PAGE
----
By June 30, he had produced what he considered an acceptable script, but studio executives disagreed. This first draft,: 62 featured a grounded Admiral Kirk assembling the old crew on the refitted Enterprise to clash with a godlike entity many miles across, hurtling towards Earth. The object turns out to be a super-advanced computer, the remains of a scheming race who were cast out of their dimension.

Kirk wins out, the entity returns to its dimension, and the Enterprise crew resumes their voyages. The basic premise and scenes such as a transporter accident and Spock's Vulcan ritual were discarded, but later returned to the script. Ellison's story had a snake-like alien race tampering with Earth's history to create a kindred race; Kirk reunites with his old crew, but they are faced with the dilemma of killing off the reptilian race in Earth's prehistory just to maintain humanity's dominance.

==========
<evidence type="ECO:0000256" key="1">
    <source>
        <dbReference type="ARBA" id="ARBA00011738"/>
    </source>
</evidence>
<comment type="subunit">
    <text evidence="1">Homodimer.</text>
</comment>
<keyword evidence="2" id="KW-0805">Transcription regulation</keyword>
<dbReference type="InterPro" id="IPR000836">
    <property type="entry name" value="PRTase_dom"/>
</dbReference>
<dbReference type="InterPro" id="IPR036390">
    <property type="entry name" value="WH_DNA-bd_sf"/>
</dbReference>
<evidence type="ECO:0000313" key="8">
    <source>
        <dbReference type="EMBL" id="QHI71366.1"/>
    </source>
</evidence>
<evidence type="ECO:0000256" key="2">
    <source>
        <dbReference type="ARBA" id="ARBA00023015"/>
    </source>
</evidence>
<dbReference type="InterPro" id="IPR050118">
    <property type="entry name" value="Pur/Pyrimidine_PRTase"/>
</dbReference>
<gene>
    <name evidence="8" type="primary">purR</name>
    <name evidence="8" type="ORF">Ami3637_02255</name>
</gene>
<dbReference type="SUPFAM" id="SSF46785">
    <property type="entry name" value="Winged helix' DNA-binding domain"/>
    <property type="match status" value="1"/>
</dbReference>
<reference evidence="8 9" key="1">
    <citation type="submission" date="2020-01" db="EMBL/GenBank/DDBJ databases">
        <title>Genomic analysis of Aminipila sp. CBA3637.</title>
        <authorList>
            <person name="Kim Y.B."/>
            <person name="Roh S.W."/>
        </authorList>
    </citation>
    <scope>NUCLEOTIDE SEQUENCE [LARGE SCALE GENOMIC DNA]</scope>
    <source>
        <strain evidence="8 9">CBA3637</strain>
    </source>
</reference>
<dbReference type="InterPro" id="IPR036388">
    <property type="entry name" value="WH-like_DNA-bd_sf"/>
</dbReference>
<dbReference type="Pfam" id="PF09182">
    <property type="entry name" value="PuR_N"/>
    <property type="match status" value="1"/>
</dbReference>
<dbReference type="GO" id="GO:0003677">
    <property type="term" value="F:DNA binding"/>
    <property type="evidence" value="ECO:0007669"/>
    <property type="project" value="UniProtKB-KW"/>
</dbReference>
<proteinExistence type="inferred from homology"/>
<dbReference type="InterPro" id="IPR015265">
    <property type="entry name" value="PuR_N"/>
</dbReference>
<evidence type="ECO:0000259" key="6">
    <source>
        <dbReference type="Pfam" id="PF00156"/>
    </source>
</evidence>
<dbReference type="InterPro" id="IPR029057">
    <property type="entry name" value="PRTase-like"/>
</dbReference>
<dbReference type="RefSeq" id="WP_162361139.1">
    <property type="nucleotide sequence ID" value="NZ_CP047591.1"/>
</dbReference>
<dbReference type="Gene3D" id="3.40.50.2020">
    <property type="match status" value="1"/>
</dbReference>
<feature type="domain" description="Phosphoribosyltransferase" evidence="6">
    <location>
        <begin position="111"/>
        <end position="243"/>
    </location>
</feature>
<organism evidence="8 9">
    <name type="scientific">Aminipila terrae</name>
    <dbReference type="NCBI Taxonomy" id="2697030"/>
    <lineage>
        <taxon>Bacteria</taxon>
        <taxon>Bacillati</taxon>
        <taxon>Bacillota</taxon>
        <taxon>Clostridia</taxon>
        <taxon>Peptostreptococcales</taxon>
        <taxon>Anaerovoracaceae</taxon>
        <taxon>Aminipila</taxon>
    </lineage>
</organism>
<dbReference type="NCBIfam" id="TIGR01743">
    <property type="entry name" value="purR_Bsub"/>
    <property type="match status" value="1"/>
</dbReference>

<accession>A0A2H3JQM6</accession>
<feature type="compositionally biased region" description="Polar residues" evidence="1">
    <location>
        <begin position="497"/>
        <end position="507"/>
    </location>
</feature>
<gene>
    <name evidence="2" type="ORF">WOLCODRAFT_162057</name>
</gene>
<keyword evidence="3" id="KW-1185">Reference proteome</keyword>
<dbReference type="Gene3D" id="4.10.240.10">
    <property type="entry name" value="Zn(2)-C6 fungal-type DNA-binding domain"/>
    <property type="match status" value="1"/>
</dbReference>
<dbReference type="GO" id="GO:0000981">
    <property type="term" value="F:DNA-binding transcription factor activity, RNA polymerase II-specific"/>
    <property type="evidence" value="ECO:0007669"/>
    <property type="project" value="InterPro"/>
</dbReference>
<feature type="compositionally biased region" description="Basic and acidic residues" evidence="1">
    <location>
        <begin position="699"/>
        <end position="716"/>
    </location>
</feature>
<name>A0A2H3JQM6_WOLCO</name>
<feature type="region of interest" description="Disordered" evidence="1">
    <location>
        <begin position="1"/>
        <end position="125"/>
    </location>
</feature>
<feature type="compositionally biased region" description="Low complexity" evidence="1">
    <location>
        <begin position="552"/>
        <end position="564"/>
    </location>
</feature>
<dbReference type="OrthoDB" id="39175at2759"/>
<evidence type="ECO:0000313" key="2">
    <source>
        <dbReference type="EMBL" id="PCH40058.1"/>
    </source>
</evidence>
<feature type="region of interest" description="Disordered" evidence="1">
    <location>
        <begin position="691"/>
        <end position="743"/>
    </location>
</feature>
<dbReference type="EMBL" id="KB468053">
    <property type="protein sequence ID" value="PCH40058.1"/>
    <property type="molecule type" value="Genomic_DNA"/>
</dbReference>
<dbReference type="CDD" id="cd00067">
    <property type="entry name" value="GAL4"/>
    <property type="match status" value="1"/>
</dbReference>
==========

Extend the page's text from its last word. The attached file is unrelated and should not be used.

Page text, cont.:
When Ellison presented his idea, an executive suggested that Ellison read and include the into his story, which enraged the writer because he knew Maya did not exist at the dawn of time. By October 1976, had been signed to work on the screenplay along with a second writer,whose treatment featured a that threatened to consume all of existence. Roddenberry teamed up with to write a new story that featured the Enterprise crew setting an altered universe right by time travel; like Black's idea, Paramount did not consider it epic enough.